Thursday, 25 April 2013

See Vs!

Venutius …and Vellocatus - My two Vs  

 Two men who knew one woman very well!

My theme for the April A to Z Challenge is Celtic/Roman Britain AD 71 -84

Only a few more letters of the Alphabet to go now, and this post is more about Celts than Romans… and it starts a little bit before AD 71.

What do we know about the two characters in history called Venutius and Vellocatus? Mainly what the Roman historian, Tacitus, tells us about them in his writing.

Venutius was the husband of Queen Cartimandua of the Brigantes.  Some experts believe he was of noble birth (possibly of the Carvetii tribe) but Cartimandua’s lineage was higher, her tribe more important, and in typical Celtic fashion Cartimandua assumed the leading role as Queen of the Brigantes with Venutius as her consort.  

It’s possible she had already assumed the role of Queen of Brigantia when the Romans arrived in Britannia in AD 43, and that she surrendered to the Emperor Claudius along with many of her Celtic counterparts in the south of Britannia. She is recorded by Tacitus as being of Roman 'Client Queen Status' in AD 51. For a number of years it appeared both Cartimandua and Venutius bowed to the yoke of Rome, in return for which they were largely able to govern what was a very large tract of land in modern day northern England, with added bonus of the Roman Army to protect them from other marauding Celtic tribes on the warpath.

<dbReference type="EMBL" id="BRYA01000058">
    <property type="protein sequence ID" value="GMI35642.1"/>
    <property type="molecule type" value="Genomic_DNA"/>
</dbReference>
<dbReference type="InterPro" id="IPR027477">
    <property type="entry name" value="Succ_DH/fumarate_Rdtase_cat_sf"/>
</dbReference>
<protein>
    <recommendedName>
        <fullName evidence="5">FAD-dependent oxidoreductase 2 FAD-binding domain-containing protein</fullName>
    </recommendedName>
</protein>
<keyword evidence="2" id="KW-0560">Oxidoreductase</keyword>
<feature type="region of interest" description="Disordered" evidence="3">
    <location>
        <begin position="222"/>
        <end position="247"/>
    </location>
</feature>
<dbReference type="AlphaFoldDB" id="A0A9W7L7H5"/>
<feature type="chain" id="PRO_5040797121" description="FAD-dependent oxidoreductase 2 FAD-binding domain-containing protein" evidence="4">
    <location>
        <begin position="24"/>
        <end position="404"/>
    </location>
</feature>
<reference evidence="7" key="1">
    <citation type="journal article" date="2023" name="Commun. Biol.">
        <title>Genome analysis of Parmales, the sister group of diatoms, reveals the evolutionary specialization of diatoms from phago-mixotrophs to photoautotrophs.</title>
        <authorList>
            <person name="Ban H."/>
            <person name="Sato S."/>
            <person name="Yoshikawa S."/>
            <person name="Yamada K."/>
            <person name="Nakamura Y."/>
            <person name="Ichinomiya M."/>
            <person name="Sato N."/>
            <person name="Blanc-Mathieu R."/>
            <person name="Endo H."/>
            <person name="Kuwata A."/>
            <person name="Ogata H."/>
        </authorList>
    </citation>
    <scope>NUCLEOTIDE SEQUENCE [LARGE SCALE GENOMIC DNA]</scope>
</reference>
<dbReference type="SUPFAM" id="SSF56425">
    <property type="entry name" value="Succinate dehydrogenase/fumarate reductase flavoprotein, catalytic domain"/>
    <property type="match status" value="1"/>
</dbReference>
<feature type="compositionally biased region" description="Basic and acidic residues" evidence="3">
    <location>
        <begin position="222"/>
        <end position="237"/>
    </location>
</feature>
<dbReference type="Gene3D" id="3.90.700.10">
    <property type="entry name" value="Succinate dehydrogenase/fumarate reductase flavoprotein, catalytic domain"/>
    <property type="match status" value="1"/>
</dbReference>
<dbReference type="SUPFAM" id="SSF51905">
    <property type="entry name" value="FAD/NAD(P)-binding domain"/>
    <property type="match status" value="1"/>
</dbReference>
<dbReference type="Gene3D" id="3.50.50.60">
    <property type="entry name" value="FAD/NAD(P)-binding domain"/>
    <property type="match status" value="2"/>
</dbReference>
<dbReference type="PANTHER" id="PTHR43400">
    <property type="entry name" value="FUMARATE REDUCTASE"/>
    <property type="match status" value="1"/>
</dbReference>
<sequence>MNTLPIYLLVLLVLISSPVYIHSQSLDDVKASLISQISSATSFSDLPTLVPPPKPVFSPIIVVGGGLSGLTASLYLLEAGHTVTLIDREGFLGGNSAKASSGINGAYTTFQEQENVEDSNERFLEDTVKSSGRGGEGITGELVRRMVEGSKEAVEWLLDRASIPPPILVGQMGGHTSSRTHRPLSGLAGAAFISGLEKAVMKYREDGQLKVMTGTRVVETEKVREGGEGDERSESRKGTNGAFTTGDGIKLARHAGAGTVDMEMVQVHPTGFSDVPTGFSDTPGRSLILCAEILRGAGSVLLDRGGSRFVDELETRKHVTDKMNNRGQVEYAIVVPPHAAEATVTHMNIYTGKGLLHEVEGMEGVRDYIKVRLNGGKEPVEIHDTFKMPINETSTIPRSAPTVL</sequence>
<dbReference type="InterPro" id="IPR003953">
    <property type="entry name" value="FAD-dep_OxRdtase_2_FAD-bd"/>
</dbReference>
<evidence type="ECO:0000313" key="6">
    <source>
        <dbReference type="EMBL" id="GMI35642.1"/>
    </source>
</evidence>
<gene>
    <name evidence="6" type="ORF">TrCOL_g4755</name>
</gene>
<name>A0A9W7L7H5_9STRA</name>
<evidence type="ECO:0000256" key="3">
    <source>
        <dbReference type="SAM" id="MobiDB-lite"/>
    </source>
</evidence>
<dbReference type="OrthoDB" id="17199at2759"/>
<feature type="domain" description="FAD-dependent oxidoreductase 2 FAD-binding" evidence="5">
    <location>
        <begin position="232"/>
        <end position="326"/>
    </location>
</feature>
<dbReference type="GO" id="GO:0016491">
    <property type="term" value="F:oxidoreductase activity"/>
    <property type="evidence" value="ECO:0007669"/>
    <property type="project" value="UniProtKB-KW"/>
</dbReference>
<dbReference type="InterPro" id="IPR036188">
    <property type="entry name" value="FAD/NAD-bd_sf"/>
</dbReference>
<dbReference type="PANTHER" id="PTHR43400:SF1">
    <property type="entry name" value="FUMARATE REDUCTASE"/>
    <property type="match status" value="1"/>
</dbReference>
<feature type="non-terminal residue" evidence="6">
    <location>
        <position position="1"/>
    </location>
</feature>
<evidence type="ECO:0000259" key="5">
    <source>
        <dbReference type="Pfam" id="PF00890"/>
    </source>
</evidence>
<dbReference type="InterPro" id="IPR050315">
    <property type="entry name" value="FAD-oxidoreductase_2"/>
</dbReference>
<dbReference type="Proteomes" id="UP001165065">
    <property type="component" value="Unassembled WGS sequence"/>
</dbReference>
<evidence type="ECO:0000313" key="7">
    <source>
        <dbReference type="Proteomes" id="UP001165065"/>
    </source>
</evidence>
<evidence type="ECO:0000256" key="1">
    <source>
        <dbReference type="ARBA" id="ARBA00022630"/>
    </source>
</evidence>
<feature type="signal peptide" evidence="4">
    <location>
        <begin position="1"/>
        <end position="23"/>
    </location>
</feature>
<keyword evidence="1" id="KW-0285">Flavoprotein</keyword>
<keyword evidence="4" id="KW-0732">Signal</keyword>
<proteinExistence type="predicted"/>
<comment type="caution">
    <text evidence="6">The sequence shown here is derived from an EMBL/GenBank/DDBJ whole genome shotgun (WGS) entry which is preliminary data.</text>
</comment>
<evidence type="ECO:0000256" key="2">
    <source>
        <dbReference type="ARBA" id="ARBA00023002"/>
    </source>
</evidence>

Matters seem to have deteriorated when King Caractacus of the Catuvellauni, fell foul of the Romans in the lands of the Silures and Ordovices (Modern day Wales). Caractacus had been conducting guerrilla warfare tactics against the Romans for many years, but found himself in a compromising position when the Roman Army overran the hillfort he was attacking from. His family members were captured but he fled to Cartimandua- her Brigantia being almost the ‘next door’ tribal land – but she bundled him in chains and packed him off to the Roman Emperor. In doing this she strengthened her loyalty to Rome.

Caractacus petitioned the Emperor Claudius and was allowed to live out his life in Rome.  

(Caractacus before the Emperor Claudius at Rome)

British Museum

I personally like this engraving for its interesting little the totally bored? or depleted? figures surrounding Caractacus.  What the Roman soldier is doing on the left is very interesting!

{{Information |Description= {{en|''Caractacus at the Tribunal of Claudius at Rome'' Engraving by Andrew Birrell of a painting by Henry Fuseli Original is a D size print.}} |Source= Library of Congress, Prints & Photographs Division, LC-DIG-pga-00226 (d

However over the next years it seems that Cartimandua and her husband Venutius were no longer of the same mind, Venutius becoming a leading light in leading the anti-Roman elements in Brigantian territory.

By AD 57 it appears that Venutius and Cartimandua separated, an official divorce possibly taking place. The problem with that was that each in their own right built up opposing factions which led to instability in Brigantia, skirmishes happening against each other, Rome supporting Cartimandua.

Things now got even murkier.